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15 October 2014
WW2 - People's War

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Schoolboy's Memories

by WRVS Volunteer Conwy Area

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Contributed by 
WRVS Volunteer Conwy Area
People in story: 
Kenneth Graham
Location of story: 
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Contributed on: 
27 June 2005

It is 1942, and Ken aged 16 is on his way home from Macclesfield Grammar School proudly wearing his Cadet Force Uniform and his proudly won, just presented, school colours for shooting. He bumps into the local Home Guard Sergeant who shows interest in his prize and tells him to report for duty at the local drill hall next Tuesday 'the Country needs bright young lads like you' arms training at 7 p.m.'
Having an interest in all types of firearms he jumped at the chance, and duly reported at the drill hall the following week. Expecting to get trained and practice with the latest weaponry he was somewhat disappointed to be presented with old world war one American P14 and P17 rifles. Not to be daunted he asked the Quartemaster Seargent if he could take one home to practice with,and yes, believe it or not he was allowed so to do. Thankfully for drill purposes only, no ammunition, the local cat population thereby keeping their full nine lives.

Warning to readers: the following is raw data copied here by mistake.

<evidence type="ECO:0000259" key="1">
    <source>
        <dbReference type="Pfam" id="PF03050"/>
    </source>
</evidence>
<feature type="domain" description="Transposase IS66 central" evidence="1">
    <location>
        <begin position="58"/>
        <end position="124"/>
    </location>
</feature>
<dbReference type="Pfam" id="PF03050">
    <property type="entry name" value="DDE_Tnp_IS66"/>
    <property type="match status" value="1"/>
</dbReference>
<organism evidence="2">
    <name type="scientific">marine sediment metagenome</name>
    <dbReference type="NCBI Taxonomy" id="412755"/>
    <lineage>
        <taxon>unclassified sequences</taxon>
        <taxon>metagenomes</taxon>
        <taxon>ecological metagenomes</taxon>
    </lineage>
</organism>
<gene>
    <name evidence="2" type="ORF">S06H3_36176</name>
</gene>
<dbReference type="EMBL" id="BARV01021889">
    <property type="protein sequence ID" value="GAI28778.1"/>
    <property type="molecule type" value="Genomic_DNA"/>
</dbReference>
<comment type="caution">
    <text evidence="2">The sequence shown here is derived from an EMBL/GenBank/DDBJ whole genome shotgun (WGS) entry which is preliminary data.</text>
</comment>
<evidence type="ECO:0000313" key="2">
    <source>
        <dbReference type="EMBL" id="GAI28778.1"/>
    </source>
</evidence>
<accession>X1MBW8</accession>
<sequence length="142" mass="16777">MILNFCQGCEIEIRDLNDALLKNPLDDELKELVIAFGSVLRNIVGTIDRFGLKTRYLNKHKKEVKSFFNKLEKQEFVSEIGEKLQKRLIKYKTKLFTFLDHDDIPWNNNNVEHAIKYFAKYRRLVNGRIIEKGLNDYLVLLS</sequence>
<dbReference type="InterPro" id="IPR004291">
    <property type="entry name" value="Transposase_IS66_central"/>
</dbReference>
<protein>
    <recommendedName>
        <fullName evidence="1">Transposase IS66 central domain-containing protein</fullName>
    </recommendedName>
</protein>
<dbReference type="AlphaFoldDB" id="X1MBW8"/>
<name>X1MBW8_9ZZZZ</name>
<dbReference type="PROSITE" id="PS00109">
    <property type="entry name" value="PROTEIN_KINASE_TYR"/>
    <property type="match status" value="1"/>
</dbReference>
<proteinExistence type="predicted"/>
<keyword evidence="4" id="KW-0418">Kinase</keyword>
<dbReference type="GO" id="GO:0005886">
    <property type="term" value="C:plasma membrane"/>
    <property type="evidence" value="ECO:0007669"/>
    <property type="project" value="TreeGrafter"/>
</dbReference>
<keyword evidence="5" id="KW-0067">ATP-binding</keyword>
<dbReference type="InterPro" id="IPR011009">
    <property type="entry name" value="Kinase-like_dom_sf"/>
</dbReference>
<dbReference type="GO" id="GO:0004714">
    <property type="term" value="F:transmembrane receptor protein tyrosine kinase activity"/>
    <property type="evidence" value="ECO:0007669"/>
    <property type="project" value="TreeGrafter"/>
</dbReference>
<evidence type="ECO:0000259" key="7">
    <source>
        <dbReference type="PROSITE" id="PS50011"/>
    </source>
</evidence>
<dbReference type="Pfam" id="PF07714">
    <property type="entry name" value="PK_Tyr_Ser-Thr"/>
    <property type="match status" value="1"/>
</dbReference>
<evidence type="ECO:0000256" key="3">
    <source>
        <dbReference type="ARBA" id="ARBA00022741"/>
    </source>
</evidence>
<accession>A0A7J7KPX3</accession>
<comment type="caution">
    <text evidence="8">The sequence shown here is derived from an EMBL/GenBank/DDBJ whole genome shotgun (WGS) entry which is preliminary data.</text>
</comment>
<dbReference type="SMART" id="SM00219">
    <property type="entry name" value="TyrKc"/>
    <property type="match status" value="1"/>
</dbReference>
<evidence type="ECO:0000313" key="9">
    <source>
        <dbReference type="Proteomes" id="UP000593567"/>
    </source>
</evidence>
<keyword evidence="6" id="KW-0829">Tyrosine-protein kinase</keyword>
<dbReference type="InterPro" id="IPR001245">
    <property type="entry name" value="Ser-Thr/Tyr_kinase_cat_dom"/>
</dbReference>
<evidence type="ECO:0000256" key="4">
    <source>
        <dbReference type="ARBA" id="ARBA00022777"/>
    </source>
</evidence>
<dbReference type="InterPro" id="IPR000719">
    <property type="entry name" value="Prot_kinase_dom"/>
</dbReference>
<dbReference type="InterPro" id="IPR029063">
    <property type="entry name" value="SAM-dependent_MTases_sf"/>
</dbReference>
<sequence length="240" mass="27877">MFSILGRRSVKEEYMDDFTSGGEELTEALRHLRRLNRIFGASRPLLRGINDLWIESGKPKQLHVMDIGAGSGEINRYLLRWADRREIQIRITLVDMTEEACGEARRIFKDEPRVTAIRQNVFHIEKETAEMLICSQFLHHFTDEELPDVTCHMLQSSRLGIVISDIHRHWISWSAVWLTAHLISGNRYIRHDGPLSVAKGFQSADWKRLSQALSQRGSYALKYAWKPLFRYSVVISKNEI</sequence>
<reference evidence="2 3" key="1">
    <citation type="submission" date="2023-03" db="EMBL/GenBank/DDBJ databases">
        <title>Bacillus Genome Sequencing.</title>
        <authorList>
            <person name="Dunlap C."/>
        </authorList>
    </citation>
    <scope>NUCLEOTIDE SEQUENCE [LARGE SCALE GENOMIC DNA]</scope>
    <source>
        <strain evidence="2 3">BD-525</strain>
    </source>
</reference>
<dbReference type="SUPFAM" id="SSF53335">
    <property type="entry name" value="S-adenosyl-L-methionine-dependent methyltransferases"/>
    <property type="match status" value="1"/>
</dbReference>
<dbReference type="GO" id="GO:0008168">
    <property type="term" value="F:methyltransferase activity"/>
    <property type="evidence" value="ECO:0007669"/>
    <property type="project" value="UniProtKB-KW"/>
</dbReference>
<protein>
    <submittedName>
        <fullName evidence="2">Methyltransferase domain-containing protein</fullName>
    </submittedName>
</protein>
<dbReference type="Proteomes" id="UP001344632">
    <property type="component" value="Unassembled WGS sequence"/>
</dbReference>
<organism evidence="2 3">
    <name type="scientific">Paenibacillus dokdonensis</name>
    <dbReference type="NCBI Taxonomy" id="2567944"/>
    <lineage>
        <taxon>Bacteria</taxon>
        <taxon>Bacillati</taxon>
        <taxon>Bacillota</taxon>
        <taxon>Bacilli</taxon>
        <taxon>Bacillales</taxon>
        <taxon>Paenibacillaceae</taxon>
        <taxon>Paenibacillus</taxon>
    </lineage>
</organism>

They did have one Thomson Machine Gun, kept locked in a box and considered very lucky if on practice days you were allowed to try it out, but with ammunition in such short supply there was no serious practice, and in the event of invasion would have been overrun in five minutes flat!
Following Churchill's famous 'fight them on the beaches'speech it was deemed necessary to have a stock pile of pikes for instant use, and it was a proud moment to be told that their armoury had such a stock ready. A 'don't panic'mood settled on the assembled force when confronted with said pikes though, as they consisted of bayonets welded to six foot scaffold poles and would have taken an Arnold Schwarzenegger on steroids to have even moved one from the stack, let alone fight with one!
Spirits were always high though and even the regular wiping out by the East Lancs. Regiment on manoeuvre days, the officers, still wearing the flour bomb stains on their uniforms, would retire to the Bull's Head for a pint, refight the battle, and plan Hitler's inevitable demise.

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